As of the third quarter of 2016, the stock of our direct investments abroad (DIA) amounted to RM539.8bil, especially in the financial and insurance (33.5%), mining (24.8%) and information and communication (7.8%) sectors. Mean­while, the FDI stock in this country accounted for RM525.5bil as at September 2016.

We are investing more abroad than foreign investors in our country, but this does not mean we are encroaching into other countries’ sovereignty. We should also realise that xenophobia against foreign investment at home could lead to retaliation against Malaysian investments, professionals and workers abroad.

In the case of Chinese investment, the latest data as at Q3 2016 shows that Malaysian investment in China stood at RM7.2bil or 1.3% of total DIA stock, compared to RM4.9bil of investment from China to Malaysia which accounts for merely 0.9% of total FDI stock.

This means that Malaysians have invested more in China than vice-versa.

Like it or not, foreign investment and trade are current economic realities. China is now the second largest economy in the world and will be the biggest one day. In short, it is growing and will only continue to grow. For the past eight years, it has been our biggest trading partner.

Although investment from China is quite small relative to our investment in China, moving forward we can expect more inbound investment including in manufacturing, infrastructure and properties. Malaysia has always been forward-looking and ahead of the curve in terms of investment.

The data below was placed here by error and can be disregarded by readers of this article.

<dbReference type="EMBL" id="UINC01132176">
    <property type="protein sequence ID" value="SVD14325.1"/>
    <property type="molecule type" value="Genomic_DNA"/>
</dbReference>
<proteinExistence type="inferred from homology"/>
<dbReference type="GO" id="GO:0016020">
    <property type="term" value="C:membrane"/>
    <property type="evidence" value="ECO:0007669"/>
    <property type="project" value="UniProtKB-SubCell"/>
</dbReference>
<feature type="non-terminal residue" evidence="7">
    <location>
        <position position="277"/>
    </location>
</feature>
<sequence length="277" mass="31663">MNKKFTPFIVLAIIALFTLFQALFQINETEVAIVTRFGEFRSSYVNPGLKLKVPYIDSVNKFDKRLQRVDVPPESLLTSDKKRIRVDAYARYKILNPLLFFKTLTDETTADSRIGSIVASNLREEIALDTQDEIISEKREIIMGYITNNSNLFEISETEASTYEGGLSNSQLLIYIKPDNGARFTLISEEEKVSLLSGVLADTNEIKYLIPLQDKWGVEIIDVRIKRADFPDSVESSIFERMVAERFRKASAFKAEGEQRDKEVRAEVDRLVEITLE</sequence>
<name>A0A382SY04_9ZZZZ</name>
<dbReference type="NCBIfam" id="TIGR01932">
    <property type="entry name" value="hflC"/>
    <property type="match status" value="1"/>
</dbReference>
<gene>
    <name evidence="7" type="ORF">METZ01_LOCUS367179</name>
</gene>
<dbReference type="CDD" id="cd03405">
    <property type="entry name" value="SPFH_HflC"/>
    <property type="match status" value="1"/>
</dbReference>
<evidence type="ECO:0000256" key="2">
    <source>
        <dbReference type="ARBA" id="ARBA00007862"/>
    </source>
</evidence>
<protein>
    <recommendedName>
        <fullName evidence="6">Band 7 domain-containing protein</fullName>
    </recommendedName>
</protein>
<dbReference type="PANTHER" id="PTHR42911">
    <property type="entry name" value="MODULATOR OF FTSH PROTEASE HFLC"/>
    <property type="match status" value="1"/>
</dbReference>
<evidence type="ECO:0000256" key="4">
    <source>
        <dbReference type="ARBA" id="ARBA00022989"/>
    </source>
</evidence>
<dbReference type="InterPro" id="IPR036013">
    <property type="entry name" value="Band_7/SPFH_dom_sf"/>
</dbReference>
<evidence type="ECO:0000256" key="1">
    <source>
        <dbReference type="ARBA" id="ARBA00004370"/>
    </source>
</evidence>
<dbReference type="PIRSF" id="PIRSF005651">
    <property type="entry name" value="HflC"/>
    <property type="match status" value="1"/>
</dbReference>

We are more inter-connected than ever before, especially in light of the Asean Economic Community (AEC). Intra-Asean investment is hence also gaining momentum. This accounted for 18.5% of total FDI flows in 2015, which also represented the largest source of FDI to Asean.

Malaysian companies are investing in every Asean country and similarly, Asean countries like Singapore, Indonesia and Thailand are investing in Malaysia. Closing our doors to FDI out of a misplaced fear that we could lose our sovereignty will do the country no good.

All foreign investors, regardless of where they are from, are obliged to comply with Malaysian laws and regulations. They are required to pay our taxes and other dues. We will not accept any investor who will not bring any benefit to Malaysia and its people.

We cannot reject closer economic ties with China and indeed, any other country, especially given the political uncertainties in the West. The events of 2016 highlight that globalisation has been challenged and, indeed, may even be in retreat.

As such, Malaysians must accept the changing realities and adapt to them. Malaysia, after all, was one of the biggest beneficiaries of globalisation and the free-trade movement. We cannot turn our backs on this now simply because of misguided nationalism.

Globalisation and protecting national interest can coexist. So while we must be cautious and prudent moving forward, I still believe that we are on the right path for the years ahead.

  • Datuk Seri Mustapa Mohamed is Minister of International Trade and Industry.